The instinct in regard to his daughter, which by now formed part of his protective covering against the machinations of Fate, had warned Soames, the day before, that Fleur was up to something when she went out while he was having breakfast. Seen through the window waving papers at him, she had an air of unreality, or at least an appearance of not telling him anything. As something not quite genuine in the voice warns a dog that he is about to be left, so was Soames warned by the ostentation of those papers. He finished his breakfast, therefore, too abruptly for one constitutionally given to marmalade, and set forth to Green Street. Since that young fellow Jon was staying there, this fashionable locality was the seat of any reasonable uneasiness. If, moreover, there was a place in the world where Soames could still unbutton his soul, it was his sister Winifred’s drawing-room, on which in 1879 he himself had impressed so deeply the personality of Louis Quinze that, in spite of jazz and Winifred’s desire to be in the heavier modern fashion, that monarch’s incurable levity was still to be observed.
Taking a somewhat circuitous course and looking in at the Connoisseurs’ Club on the way, Soames did not arrive until after Fleur’s departure. The first remark from Smither confirmed the uneasiness which had taken him forth.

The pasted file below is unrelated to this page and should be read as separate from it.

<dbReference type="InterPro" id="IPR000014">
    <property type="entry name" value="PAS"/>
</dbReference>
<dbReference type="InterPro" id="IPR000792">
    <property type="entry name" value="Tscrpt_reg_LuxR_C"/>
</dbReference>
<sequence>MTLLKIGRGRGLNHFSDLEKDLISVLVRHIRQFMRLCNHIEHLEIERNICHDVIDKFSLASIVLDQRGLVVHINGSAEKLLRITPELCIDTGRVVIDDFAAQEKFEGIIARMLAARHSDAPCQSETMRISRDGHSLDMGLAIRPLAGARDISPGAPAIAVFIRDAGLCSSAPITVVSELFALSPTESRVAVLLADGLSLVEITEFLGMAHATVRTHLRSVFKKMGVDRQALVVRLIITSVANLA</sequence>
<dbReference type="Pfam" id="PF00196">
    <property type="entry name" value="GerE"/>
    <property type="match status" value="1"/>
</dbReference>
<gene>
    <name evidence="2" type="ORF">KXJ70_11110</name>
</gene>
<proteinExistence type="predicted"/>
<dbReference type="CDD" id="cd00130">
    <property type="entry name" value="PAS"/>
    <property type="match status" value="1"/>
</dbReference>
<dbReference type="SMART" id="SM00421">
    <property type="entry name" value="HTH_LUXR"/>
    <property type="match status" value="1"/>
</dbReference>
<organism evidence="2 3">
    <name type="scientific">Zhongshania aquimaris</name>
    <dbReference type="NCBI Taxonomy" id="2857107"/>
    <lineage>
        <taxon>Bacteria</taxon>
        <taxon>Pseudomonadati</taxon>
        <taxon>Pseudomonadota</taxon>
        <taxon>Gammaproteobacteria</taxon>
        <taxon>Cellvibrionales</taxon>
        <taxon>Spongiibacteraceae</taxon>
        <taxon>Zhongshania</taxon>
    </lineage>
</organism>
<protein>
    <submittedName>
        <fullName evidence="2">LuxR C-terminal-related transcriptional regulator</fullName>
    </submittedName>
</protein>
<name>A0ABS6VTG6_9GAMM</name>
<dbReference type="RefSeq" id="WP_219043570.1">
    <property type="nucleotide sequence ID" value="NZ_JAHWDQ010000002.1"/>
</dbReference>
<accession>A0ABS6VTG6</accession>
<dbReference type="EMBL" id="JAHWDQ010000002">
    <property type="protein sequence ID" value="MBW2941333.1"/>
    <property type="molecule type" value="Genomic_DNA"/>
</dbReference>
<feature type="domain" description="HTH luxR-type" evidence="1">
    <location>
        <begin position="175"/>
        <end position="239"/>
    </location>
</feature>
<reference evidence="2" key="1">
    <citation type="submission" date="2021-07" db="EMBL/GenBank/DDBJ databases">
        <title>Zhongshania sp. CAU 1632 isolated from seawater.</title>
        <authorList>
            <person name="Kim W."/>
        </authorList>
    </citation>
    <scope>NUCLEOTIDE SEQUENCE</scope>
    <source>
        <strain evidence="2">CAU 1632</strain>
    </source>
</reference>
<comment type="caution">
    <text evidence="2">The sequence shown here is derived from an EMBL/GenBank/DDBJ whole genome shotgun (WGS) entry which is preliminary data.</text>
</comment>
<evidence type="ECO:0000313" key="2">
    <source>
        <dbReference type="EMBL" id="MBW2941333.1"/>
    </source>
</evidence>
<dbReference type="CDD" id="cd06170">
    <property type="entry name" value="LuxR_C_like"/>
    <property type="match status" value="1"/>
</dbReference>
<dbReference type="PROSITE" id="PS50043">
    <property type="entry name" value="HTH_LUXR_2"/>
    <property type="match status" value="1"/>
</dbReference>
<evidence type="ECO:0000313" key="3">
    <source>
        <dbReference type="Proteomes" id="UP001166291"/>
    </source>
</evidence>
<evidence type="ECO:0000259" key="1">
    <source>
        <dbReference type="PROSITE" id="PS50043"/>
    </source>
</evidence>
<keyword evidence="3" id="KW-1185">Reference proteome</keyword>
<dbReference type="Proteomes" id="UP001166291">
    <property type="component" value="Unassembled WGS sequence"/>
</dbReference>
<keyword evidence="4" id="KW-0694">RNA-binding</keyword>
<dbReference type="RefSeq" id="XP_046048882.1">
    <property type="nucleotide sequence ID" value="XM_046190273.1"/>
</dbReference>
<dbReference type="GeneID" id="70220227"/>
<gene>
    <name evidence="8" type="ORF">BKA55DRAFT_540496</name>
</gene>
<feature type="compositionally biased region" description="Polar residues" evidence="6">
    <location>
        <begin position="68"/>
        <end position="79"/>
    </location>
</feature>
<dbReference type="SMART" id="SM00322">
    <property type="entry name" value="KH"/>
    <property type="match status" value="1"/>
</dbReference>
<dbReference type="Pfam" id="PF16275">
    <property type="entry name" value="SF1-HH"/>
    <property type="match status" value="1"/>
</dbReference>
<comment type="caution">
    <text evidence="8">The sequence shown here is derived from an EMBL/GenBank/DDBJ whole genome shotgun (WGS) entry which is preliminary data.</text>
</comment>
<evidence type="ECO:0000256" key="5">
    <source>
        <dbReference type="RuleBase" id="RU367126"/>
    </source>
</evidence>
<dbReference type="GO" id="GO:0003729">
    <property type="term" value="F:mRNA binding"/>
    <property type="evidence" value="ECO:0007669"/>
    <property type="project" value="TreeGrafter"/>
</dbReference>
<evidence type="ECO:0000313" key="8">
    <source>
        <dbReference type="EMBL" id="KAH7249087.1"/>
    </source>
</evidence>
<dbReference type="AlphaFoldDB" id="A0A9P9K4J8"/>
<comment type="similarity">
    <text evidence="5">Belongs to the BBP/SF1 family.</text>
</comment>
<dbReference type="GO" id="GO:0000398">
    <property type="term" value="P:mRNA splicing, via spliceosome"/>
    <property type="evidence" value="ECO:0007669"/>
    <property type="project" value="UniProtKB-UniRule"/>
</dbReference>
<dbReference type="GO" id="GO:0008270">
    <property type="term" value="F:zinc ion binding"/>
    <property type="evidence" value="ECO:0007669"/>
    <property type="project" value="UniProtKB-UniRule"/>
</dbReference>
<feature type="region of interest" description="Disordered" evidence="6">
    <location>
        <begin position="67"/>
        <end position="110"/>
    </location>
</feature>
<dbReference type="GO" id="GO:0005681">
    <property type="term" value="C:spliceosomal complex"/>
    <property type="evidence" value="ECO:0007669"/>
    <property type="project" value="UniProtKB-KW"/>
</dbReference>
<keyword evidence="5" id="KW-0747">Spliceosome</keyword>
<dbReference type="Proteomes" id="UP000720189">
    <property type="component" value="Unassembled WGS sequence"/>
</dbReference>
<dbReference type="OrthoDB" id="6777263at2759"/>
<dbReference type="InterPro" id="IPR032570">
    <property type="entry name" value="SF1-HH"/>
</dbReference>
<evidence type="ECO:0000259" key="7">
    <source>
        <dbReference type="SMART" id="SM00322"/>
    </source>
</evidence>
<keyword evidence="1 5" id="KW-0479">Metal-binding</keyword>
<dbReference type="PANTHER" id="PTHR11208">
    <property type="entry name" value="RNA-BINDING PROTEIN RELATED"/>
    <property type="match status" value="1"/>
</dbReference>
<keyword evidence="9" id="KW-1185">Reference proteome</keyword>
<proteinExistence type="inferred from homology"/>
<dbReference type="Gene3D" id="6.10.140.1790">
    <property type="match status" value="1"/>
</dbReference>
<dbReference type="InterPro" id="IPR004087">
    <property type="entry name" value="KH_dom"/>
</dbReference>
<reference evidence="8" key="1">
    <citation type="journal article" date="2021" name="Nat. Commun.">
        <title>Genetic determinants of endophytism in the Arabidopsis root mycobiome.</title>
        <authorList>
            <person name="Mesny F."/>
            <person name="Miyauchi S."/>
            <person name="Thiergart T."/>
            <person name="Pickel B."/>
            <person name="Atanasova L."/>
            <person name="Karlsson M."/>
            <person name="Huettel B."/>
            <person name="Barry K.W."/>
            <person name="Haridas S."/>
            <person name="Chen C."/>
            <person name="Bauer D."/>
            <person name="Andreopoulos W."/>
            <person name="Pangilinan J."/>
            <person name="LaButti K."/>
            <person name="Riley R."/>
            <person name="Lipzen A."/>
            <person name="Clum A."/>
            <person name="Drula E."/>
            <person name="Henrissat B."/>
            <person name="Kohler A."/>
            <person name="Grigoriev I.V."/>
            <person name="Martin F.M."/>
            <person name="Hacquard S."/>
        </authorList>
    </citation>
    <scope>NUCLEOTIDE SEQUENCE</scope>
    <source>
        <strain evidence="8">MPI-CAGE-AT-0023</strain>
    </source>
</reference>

“Mr. Soames! Oh! What a pity — Miss Fleur’s just gone! And nobody down yet but Mr. Jon.”
“Oh!” said Soames. “Did she see him?”
“Yes, sir. He’s in the dining-room, if you’d like to go in.”
Soames shook his head.
“How long are they staying, Smither?”
“Well, I did hear Mrs. Val say they were all going back to Wansdon the day after tomorrow. We shall be all alone again in case you were thinking of coming to us, Mr. Soames.”
Again Soames shook his head. “Too busy,” he said.
“What a beautiful young lady Miss Fleur ‘as grown, to be sure; such a colour she ‘ad this morning!”
Soames gave vent to an indeterminate sound. The news was not to his liking, but he could hardly say so in front of an institution. One could never tell how much Smither knew. She had creaked her way through pretty well every family secret in her time, from the days which his own matrimonial relations supplied Timothy’s with more than all the gossip it required. Yes, and were not his matrimonial relations, twice-laid, still supplying the raw material? Curiously sinister it seemed to him just then, that the son of his supplanter Jolyon should be here in this house, the nearest counterfeit of that old homing centre of the Forsytes, Timothy’s in the Bayswater Road. What a perversity there was in things! And, repeating the indeterminate sound, he said:
“By the way, I suppose that Mr. Stainford never came here again?”
“Oh, yes, Mr. Soames; he called yesterday to see Mr. Val; but Mr. Val was gone.”